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Sexual assaults disproportionately reported in North Quad

<p>Many of Miami&#x27;s recent sexual assault safety bulletins have come from North Quad.</p>

Many of Miami's recent sexual assault safety bulletins have come from North Quad.

The last five Miami University Police Department (MUPD) safety bulletins have been reported sexual assaults from North Quad. The rise in this area of campus has led some students to wonder what caused the increase and if they are safe on North Quad.

Sophomores Makayla Washington and Olivia Kelly have lived in North Quad for two years and recall last year when sexual assault reports weren’t solely from North Quad. 

“I know last year, a lot of the safety bulletins were coming from South Quad, Central Quad, East Quad and North Quad kind of felt like a haven more or less, we didn't really get any of that but now it's like they're all here.” Washington said. “It's not just disappointing, but it's also kind of concerning because it's just like, “Is it gonna be me? Is it not.’”

Kelly takes precautions living in North Quad. 

“When I’m walking home as soon as it gets dark, I’ll be on the phone with somebody,” Kelly said. 

Lauren Doepke, executive advocacy director for Sexual Assault Survivor Support (SASS), said   in every year there is a period defined as a “red zone” when the majority of sexual assaults occur from August until October. 

Doepke said she thinks those months are more likely to have occurrences of sexual assault because that’s when students come back to campus for the school year.

“The freshmen that come to campus, this is their first experience being on their own, most likely, [and] it's their first experience, sometimes with alcohol, sometimes with drugs,” Doepke said. “It's their first experience generally being able to do things and make decisions completely on their own as an adult, and that transition leaves people extremely vulnerable. You're trying to make new friends, you're trying to get people to like you, you're trying to figure out the campus culture and fit in. And all of those things are big indicators for a predator to say, ‘Okay, this is easy prey.’”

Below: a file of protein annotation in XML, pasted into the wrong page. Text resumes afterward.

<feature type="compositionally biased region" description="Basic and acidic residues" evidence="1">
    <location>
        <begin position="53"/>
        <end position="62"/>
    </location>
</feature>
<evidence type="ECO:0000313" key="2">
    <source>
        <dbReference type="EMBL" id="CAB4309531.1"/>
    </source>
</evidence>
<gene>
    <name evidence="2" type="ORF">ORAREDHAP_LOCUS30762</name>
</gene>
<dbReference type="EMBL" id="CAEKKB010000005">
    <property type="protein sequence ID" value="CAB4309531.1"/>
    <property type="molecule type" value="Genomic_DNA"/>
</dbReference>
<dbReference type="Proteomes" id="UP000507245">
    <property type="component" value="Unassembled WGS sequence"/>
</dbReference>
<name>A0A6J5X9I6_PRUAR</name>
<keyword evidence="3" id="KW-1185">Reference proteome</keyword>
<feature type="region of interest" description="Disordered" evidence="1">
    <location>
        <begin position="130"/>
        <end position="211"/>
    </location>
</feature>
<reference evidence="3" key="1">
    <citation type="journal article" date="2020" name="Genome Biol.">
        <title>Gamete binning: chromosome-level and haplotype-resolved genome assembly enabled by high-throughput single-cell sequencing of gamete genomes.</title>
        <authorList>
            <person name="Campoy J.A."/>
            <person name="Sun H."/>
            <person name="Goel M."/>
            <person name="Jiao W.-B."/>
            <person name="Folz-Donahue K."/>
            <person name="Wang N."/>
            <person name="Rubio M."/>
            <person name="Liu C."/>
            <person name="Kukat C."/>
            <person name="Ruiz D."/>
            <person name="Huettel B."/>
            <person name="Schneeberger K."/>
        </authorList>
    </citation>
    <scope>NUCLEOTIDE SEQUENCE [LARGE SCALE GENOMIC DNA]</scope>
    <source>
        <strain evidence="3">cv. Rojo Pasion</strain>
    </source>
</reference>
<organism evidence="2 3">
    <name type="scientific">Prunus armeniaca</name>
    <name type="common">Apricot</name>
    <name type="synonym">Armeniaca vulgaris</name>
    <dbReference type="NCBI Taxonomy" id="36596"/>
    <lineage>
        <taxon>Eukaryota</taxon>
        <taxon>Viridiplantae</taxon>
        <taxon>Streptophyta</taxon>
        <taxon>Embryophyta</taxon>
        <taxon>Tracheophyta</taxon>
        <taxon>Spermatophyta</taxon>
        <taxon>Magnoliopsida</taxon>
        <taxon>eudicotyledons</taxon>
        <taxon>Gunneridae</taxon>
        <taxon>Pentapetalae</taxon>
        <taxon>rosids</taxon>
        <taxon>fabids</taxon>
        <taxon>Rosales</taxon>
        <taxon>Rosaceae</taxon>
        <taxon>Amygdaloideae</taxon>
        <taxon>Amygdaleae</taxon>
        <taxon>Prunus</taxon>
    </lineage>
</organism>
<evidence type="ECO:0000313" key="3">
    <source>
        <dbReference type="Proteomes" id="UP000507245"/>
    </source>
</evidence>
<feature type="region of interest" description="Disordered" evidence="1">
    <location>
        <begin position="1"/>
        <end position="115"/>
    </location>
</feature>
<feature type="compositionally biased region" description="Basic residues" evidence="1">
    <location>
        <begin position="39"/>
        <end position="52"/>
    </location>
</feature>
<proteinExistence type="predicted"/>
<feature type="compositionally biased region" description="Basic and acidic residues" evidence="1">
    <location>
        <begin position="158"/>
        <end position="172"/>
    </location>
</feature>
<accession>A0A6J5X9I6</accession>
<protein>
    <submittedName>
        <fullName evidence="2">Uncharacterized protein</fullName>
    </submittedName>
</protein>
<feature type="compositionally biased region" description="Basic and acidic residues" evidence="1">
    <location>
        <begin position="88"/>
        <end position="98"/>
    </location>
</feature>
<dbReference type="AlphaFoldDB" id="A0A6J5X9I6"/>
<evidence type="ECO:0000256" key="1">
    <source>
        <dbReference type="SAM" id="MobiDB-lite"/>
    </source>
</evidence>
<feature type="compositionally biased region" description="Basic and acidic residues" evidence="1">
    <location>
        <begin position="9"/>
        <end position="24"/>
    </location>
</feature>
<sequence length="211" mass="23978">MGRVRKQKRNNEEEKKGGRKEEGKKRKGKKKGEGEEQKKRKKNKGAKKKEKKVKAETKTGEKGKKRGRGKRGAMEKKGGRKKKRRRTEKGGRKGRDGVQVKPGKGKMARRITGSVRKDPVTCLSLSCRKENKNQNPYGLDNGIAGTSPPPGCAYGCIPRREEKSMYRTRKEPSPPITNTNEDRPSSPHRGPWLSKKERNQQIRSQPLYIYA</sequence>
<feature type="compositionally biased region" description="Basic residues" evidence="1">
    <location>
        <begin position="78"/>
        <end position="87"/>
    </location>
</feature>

This year, the red zone occurred later. Doepke said the delay of bringing students back on campus could have been a factor in the time difference.

“I feel like that same general tendency could be a little bit of what we're seeing right now, is just that timeframe has been shifted, because of differences in when students are on campus,” Doepke said. 

North Quad only has one bus route partially going through the entire quad, while South Campus has four and parts of Western Campus have five. 

Despite the lack of bus routes in North Quad, Jayne Brownell, vice president for student affairs, said transportation is an unlikely reason for the disproportionate amount of sexual assaults on North Quad.

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“Our issue is not the stranger jumping out of the bushes, our issue is not a stranger attacking someone on campus.” Brownell said. “Just like the national statistics about sexual assault, particularly for college students, it is almost always people who are known to each other.”

Doepke expressed concerns for students' lack of confidence in their understanding of consent. 

“I think that we have to understand that, especially in America, we do not have comprehensive sex [education],” Doepke said.

MUPD’s Captain Jim Bechtolt shared advice for students staying safe. 

“I think just being aware of your surroundings, being hyper aware of your surroundings is extremely important,” Bechtolt said.  

Staying safe and educated on consent, Doepke said, is something that everyone must work together to learn.

“I think Miami students as a community can do better to really hold each other accountable,” Doepke said. “That community accountability aspect is invaluable, and then [students can] educate each other.” 

giaquiln@miamioh.edu

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